Released June 25th
Eric, Linus, Hutch and Windows are Star Wars fans, the kind that dress up as Stormtroopers and argue over whether Luke would still kiss Leia knowing she’s his sister. It’s 1998 and they are in rapture over the imminent release of Episode I. Desperate for another shot of Star Wars opium, they set out to break into the Skywalker Ranch to be the first to see the completed film.
Thus begins a series of loosely connected comedic adventures as they cross the continent in a van that doubles as their Millennium Falcon, complete with a temperamental hyperdrive. There’s an ongoing gag about the rivalry between Star Wars and Star Trek fans and cameos from a half dozen famous actors such as Seth Rogen, Carrie Fisher, Billy Dee Williams, Kevin Smith and an hilarious turn by William Shatner as a mysterious source who provides the boys with blueprints of the Lucasfilm
HQ. Fanboy favourite Kristen Bell (Veronica Mars) plays Zoe, their friend, fellow fan and voice of sanity.
The film was originally slated for release in 2007, but was delayed by re-shoots and an ongoing battle between the filmmakers and the Weinsteins (who produced) over the terminal illness of one of the characters. A fan campaign and Vanity Fair advertisement later and director Kyle Newman won his fight to keep the story close to his original vision. It’s this cut of the film that has been released in cinemas.
Ironically it is this serious story thread that clashes with the
in-jokes and slapstick that dominate much of the runtime; it’s hard to have a knob gag and then suddenly be sincere. Nonetheless, Fanboys is lovingly made by fans for fans and is an enjoyable, if indulgent, road-movie.
Transformers: Revenge of the Fallen
Released June 24, 2009
At a bloated 150 minutes, this could have been called Transformers². Michael Bay’s latest blockbuster is a veritable binge of CGI, explosions and bad taste.
Transformers: Revenge of the Fallen is all about action, explosions and humping dogs (and, woefully, robots). In the loosest possible interpretation of a storyline, the film careens from one action sequence to the next, while miraculously also managing to get bogged down in a schmaltzy, “no you say it first” love story, by way of a twee ‘leaving for college’ dilemma. Oh, and there’s even a dubbed-in Swine Flu joke.
Shia LeBeouf, Megan Fox (but mostly her breasts), John Tuturro and Josh Duhamel all signed up for another Bay bonanza, while Home & Away alumnus Isabel Lucas joins the team, glowering through her scenes with a feline intensity. And did anyone realise Hugo Weaving is the voice of Megatron?
More apparent to those versed in Michael Bay will be the shots taken straight out of The Rock and Bad Boys, the schlock romance that comes directly from Armageddon and an overly dramatic, swelling score that drags you back to Pearl Harbour. This film is derivative (or at the very least lazily reflexive), cheesy, and with the crassly ghetto banter of twin Autobots Mudflap and Skids – perhaps even racist.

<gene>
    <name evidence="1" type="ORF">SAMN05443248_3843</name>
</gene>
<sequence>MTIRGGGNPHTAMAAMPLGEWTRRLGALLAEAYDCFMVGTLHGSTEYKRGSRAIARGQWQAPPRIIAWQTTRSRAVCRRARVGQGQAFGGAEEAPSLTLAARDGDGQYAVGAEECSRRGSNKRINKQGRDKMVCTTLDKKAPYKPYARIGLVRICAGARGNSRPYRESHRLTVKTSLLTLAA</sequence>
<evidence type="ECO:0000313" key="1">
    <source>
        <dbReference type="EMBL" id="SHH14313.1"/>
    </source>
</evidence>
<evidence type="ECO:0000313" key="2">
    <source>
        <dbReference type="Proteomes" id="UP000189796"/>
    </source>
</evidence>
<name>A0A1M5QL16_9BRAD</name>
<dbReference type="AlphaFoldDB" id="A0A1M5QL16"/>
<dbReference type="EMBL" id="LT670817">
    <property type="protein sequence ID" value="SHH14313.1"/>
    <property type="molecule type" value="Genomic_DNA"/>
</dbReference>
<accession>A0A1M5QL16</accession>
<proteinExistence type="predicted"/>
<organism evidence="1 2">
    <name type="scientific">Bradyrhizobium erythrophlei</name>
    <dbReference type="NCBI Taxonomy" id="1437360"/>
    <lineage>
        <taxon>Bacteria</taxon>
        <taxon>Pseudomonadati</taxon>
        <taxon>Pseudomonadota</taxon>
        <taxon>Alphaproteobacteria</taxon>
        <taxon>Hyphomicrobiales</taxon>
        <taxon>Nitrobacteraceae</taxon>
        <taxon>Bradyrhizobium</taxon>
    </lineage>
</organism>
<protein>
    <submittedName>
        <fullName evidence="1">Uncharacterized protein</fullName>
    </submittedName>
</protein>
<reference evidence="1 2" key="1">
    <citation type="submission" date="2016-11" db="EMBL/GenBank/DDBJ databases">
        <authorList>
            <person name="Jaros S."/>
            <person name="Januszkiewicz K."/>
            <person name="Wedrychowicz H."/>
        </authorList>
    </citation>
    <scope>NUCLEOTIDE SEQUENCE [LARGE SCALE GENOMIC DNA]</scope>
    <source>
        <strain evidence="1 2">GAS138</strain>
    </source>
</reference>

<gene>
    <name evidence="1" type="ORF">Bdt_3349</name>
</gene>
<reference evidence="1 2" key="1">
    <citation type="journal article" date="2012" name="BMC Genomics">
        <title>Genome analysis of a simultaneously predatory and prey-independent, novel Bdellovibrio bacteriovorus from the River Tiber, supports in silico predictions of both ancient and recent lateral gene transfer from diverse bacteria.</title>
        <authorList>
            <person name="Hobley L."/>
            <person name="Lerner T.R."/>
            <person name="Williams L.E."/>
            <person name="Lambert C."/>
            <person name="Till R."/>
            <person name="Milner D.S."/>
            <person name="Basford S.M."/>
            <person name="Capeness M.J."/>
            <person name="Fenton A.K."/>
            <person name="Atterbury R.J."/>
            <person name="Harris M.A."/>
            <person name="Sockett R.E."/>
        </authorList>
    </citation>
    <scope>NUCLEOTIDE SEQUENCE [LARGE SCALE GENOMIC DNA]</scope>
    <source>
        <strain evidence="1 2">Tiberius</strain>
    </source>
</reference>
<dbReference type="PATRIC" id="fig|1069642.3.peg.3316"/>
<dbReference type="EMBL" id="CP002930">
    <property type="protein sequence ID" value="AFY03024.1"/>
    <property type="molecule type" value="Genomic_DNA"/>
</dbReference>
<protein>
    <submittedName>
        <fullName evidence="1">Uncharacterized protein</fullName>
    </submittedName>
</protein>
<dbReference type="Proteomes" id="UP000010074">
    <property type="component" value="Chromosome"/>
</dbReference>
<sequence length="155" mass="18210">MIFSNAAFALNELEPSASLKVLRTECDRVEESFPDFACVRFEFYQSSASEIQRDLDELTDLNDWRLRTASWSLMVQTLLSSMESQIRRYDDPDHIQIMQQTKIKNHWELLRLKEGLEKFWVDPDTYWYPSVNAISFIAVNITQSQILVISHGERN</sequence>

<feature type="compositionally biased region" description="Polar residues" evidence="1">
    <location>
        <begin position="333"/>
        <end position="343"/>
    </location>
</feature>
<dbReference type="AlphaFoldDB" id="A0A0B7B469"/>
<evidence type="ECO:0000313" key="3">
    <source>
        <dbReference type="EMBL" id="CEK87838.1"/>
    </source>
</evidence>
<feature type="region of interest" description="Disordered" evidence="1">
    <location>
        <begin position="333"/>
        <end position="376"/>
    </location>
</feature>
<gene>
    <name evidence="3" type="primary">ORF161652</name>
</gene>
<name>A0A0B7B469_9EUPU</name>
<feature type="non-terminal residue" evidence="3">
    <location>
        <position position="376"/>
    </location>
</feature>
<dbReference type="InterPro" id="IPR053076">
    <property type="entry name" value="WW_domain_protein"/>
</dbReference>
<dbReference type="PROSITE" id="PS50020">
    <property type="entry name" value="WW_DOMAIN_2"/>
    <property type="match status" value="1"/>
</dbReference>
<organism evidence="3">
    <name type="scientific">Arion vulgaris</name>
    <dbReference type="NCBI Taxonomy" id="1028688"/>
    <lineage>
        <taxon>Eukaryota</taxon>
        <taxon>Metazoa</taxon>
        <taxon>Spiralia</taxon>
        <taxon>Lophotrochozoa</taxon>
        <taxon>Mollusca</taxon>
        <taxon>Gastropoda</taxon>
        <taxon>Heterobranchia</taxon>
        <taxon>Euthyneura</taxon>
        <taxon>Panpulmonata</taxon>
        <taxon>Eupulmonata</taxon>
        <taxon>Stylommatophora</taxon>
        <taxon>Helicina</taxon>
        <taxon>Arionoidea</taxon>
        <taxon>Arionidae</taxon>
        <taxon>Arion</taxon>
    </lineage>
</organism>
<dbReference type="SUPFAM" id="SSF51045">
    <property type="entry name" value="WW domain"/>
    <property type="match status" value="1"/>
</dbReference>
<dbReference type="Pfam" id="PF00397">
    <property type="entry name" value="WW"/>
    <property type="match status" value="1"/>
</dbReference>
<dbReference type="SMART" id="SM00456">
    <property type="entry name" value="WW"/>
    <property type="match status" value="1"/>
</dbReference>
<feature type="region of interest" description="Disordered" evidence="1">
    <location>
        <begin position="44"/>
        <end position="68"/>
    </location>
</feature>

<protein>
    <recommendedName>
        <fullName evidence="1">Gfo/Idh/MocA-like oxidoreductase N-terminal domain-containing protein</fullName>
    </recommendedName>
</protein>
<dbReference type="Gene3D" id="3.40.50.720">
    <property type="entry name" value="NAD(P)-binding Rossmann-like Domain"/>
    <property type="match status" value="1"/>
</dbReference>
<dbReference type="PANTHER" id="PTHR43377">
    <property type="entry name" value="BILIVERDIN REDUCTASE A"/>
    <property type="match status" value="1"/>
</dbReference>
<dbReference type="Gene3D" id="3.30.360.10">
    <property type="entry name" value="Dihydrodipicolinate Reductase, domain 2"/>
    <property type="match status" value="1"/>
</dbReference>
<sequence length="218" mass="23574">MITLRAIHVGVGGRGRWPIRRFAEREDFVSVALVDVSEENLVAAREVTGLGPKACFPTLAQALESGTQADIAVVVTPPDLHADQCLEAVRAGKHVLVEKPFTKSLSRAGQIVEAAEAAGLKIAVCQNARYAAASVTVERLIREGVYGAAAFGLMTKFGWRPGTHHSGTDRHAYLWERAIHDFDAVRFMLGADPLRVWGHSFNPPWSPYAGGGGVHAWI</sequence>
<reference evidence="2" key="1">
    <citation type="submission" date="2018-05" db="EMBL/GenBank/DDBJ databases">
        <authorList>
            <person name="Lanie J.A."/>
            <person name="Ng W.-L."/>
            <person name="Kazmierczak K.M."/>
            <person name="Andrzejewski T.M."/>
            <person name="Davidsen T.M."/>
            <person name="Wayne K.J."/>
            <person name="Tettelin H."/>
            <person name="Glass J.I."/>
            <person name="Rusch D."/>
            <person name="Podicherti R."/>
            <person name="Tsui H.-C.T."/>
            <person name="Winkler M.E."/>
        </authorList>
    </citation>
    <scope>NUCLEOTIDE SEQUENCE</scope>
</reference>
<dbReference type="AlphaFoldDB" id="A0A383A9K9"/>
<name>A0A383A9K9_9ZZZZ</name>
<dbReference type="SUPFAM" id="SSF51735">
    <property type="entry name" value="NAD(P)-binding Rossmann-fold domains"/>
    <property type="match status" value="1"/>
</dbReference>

Which is exactly why you need to check it out on the big screen, or preferably, IMAX. Michael Bay has created a cinematic spectacle, in all its ridiculous, big budget, hubristic glory.
The Comedy Store, Entertainment Quarter [Moore Park]
Reviewed June 24, 2009
Sitting in an uncomfortable chair for over an hour listening to mostly poor comedians doesn’t put you in the best mood for reviewing stand-up. However, my mood lifted when gangly US comedian Shane Mauss strolled on stage, beer in hand and began his routine in his unique deadpan voice.
Originally from Wisconsin but now residing in Boston, the 29 year old has experienced a meteoric rise, appearing on Late Night with Conan O’Brien no less than three times.
Mauss has been heralded as the next big thing on the comedy circuit after winning Best Comedian at 2007’s HBO US Comedy Arts Festival in Aspen. He has been on the tip of everybody’s tongues in the US comedy industry; with agencies and management groups trying to tempt him with screen time with stars such as Will Ferrell.
Mauss is happy honing his stand up materiel believing he isn’t yet ready to start acting and is concentrating more on becoming a major headliner in stand-up before venturing into other mediums. The young comic has been described as “an innocent everyman with a hedonistic streak” and as opposed to observational humour, Mauss’ main target is himself.
Mauss points out his utter lack of machismo, his embarrassing drunken exploits and his girlfriends perpetual disappointment in the bedroom saying, “the vagina’s always half-empty.”
Mauss also touches on the American censor agency, the FCC as well as the unrepentant homophobia that exists in the US pickup-truck advertising campaigns. “Every truck commercial is the same,” he says. “It’s like, ‘Hardcore just got harder-core. You can’t pull a 747 up a mountain with that gay turd hybrid of yours.”
He also tells an elaborate tale of his strangest texting experience, a joke that lasts at least 15 minutes and is of the highest quality of writing.
It’s not just his materiel that makes this man hilarious, his relaxed presence on stage makes him appear half inebriated and it’s hard to take your eyes off him as you wait to see will he actually stumble. Couple this with his deadpan, mid-western drawl delivery of his punch lines and Mauss has the makings of a big-time headliner.
Mauss will be at the Comedy Store for a two week stint, and it’s definitely worth going to see him perfecting his materiel before he becomes a household name.